Nursing cuts will hurt Utah health care

By By Jeffrey Jenkins

By Jeffrey Jenkins

The state budget cut on higher education is continuing to pillage various departments at the U. The cut is not only pathetically reducing the number of copies professors and staff can make (a sign in itself of just how bad the cuts are getting), it is also threatening the quality of future health care in the state.

A 2007 report from the U.S. Bureau of Labor and Statistics highlights nursing as the largest health care occupation in the United States with 2.5 million jobs. However, even with so many nurses practicing, Utah faces a severe shortage of nurses in long-term care and a significant shortage in hospital care according to Dean Maureen Keefe of the College of Nursing.

A statewide initiative emerged from the 2004-2005 legislative session that allocated $2 million in state dollars to seven nursing programs across the state. The programs received a portion of the $2 million relative to their class size. The U’s portion from the initiative equates to $500,000.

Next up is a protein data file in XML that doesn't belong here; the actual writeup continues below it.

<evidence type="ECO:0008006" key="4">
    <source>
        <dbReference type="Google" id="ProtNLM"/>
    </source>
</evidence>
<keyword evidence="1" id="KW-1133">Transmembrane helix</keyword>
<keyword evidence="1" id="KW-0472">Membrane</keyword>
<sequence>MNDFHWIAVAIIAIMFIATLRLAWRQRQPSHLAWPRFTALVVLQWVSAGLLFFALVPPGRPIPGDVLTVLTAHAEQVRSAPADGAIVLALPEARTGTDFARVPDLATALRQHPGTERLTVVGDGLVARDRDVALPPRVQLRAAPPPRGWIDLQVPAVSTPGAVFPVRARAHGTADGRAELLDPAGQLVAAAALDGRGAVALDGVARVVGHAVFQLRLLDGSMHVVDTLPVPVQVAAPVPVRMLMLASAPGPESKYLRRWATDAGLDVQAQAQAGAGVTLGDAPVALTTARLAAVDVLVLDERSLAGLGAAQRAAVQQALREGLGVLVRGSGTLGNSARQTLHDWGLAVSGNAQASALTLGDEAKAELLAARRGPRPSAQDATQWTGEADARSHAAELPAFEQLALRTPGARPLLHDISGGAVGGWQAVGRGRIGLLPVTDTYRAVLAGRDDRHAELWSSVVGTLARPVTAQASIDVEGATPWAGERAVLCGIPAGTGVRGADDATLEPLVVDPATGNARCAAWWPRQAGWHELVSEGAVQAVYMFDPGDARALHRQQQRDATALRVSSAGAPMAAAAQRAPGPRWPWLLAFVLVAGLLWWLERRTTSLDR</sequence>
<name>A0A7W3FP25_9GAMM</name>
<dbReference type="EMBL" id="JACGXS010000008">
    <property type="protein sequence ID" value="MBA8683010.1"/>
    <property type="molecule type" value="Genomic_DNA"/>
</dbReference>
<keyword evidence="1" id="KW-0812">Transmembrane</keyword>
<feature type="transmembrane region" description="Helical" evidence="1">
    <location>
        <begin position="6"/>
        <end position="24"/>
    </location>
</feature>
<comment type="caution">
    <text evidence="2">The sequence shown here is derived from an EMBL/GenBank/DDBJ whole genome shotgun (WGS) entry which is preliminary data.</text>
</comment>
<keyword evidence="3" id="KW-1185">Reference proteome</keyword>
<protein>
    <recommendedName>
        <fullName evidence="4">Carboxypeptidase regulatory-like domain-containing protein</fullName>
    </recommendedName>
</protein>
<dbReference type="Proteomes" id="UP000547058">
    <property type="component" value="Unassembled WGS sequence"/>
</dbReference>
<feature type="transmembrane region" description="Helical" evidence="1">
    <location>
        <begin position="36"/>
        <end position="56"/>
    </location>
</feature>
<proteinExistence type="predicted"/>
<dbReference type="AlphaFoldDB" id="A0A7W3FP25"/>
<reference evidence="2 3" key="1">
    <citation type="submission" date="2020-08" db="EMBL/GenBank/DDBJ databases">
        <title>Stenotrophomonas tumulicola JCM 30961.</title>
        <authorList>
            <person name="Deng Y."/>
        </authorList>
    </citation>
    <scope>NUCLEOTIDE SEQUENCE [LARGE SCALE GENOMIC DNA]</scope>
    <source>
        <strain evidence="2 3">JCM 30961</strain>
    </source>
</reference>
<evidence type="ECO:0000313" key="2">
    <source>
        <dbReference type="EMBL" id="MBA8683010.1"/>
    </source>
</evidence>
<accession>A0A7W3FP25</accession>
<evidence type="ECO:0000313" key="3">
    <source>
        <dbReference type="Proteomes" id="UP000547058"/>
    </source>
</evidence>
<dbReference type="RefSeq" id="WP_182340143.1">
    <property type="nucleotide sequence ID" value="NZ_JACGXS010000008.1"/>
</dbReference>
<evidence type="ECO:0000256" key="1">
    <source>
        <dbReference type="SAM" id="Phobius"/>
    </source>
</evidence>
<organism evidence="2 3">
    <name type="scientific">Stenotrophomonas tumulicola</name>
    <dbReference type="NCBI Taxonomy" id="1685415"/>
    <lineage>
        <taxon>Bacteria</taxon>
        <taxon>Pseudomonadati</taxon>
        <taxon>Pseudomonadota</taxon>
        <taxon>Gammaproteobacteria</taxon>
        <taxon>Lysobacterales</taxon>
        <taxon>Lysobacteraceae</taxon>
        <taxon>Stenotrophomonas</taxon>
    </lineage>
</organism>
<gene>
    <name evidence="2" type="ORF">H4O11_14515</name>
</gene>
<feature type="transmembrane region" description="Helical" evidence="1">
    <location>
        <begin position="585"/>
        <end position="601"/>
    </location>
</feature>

Keefe said the money is used in several ways, one of which is to increase the number of faculty members at the U College of Nursing in order to educate more nurses. An increase in the faculty of the U College of Nursing would not only facilitate the training of more nurses, it would also help to mitigate the effects of the nursing shortage that plagues health care in Utah.

“The nursing shortage negatively affects the public by limiting access to health care,” Keefe said. “The quality also decreases when there is a bad ratio of nurses to patients.”

In May of 2005, before the economy began to elicit symptoms of recession, the U Hospital was recognized by Modern Healthcare magazine as one of the 100 most improved hospitals in the nation. According to Modern Healthcare, the U was able to decrease adverse safety occurrences, patient fatalities and other complications during a five-year period.

Now that the U College of Nursing is facing not only higher education budget cuts, but also the loss of direct state funding, the arch of progress made over the last few years will become increasingly difficult to maintain. Keefe said the college could be facing up to a $1 million loss of total funding combined.

The most reasonable and frugal action for the Legislature to take is to renew the initiative. However, even if it is renewed the U nursing school will still lose more than it would gain from the monetary infusion.

A cut in funding is a cut in the quality and quantity of Utah health care. Without adequate nursing staff, hospitals are left unable to expand to meet the increasing medical needs and specialties of a diverse population. Renewing the initiative will hedge against losing past progress and ensure a better quality of care in the future.

[email protected]

Jeffrey Jenkins